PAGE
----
By Jeff Uzbalis
One of the most exciting aspects of the wide-format graphics business is how every day is different. Every customer has different needs. Every project has different specifications. And, to some extent, every surface has different properties that will affect how a graphic film can adhere to it.
The issue of surface compatibility is all too often forgotten, but if the right questions are asked from the outset, it will be much, much easier to bring a project successfully to life, achieve the client’s objectives, avoid damaging property and prevent costly failures, by choosing the right product for the application.
Getting the details
Many sign shops get vague inquiries from customers, like “What have you got for stairs?” The answer, of course, depends on additional factors with respect to the scope of the client’s project. Stair graphics may be part of a long-term branding effort or simply a short-term promotional application for a single event. They may involve applying films to the horizontal tread surface and/or the vertical riser of each stair. They could be indoors or outdoors, applied to surfaces of stainless steel, glass, concrete, powdercoated metal or brick, among other material options. They might need to be applied over existing graphics—and the customer may need them to be easily removable later on.
In this way, one initial question from the customer leads to many others from the signmaker. The same is true for other applications. When a customer asks for a door graphic, for instance, the signmaker will need to know whether the project is meant to blend into a wall mural or stand out for wayfinding purposes.
Indeed, appearance is a particularly important aspect of a project, even at the earliest stages. By understanding what the client feels would be an ideal outcome, signmakers can offer suggestions of product combinations he/she may not even know exist, such as metallic colours, ‘day/night’ reflective films for around-the-clock visibility or specialty cast films that can conform to extremely complex curves and textured brick surfaces. Films with ‘micro’ technology, for example, use the latest scientific advances in ‘comply’ adhesives to make wide-format graphic installation faster and easier, resulting in a smoother, bubble-free appearance.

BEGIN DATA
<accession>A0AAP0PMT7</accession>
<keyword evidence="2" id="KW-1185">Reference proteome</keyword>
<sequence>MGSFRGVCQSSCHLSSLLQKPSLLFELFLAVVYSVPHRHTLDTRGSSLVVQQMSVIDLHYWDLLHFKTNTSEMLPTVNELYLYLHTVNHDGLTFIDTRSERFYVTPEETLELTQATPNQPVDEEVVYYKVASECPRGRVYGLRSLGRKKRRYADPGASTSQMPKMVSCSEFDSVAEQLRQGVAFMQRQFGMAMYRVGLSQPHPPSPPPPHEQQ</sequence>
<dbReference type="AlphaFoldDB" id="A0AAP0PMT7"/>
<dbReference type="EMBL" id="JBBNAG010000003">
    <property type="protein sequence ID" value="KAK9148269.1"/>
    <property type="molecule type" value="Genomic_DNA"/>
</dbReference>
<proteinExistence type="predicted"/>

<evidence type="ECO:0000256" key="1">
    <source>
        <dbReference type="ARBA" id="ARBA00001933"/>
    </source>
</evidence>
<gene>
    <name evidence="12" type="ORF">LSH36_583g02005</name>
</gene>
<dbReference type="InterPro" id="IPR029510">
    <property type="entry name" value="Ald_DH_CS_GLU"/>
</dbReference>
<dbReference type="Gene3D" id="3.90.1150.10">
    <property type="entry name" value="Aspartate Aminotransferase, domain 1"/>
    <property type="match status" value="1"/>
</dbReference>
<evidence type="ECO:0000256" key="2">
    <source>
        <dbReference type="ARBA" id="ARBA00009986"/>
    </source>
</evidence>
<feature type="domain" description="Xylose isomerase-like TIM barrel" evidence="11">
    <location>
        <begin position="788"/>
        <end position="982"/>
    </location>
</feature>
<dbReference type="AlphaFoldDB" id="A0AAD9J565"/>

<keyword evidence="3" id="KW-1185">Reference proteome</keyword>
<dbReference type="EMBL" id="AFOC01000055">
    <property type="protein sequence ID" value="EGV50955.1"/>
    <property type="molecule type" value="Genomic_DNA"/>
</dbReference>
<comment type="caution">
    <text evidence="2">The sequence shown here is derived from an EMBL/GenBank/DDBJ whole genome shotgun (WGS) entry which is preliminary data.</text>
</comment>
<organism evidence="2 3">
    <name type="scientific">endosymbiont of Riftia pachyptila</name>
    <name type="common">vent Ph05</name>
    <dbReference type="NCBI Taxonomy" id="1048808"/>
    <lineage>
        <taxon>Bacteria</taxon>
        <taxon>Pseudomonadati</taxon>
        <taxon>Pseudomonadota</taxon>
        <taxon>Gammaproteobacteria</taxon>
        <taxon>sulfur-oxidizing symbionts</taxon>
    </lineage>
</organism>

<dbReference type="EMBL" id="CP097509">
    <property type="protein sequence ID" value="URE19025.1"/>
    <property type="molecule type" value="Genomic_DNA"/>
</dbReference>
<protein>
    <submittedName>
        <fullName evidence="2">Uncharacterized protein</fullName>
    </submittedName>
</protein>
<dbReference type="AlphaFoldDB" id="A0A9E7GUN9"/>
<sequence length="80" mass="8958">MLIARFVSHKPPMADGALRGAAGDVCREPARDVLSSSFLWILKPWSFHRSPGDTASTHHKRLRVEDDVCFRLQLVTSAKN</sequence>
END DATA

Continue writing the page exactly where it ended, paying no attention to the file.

As mentioned, one critically important part of understanding what the customer wants to achieve is knowing how long the graphics will need to be in place. Indeed, the duration of a project is just as important to product selection as appearance is.
The length of time for which a graphic film will stay up effectively will depend exclusively on the type of film and its adhesive. The spectrum of options available range from permanent at one extreme to ultra-removable, changeable at the other, each with its own benefits and risks.
Films with permanent adhesives are, of course, meant to remain in place for the life of the items to which they are attached. Typical applications include warning and safety labels on equipment.
Removable adhesives have traditionally been the most popular options because they can hold graphics in place until they are removed with heat and/or chemicals, without damaging a sound surface. Vehicle wraps, for example, are typically printed on graphic films with removable adhesives.
With today’s trend of short-term branding for special events, pop-up stores and other promotional activities, films with ultra-removable adhesives are gaining popularity. They adhere well, but are meant to do so only temporarily.
There are also two main categories of specialty adhesives for installation on less traditional materials. The first are for low-surface-energy (LSE) surfaces, which can range from the plastic sections of all-terrain vehicles (ATVs) to powdercoated metal shelving and racks.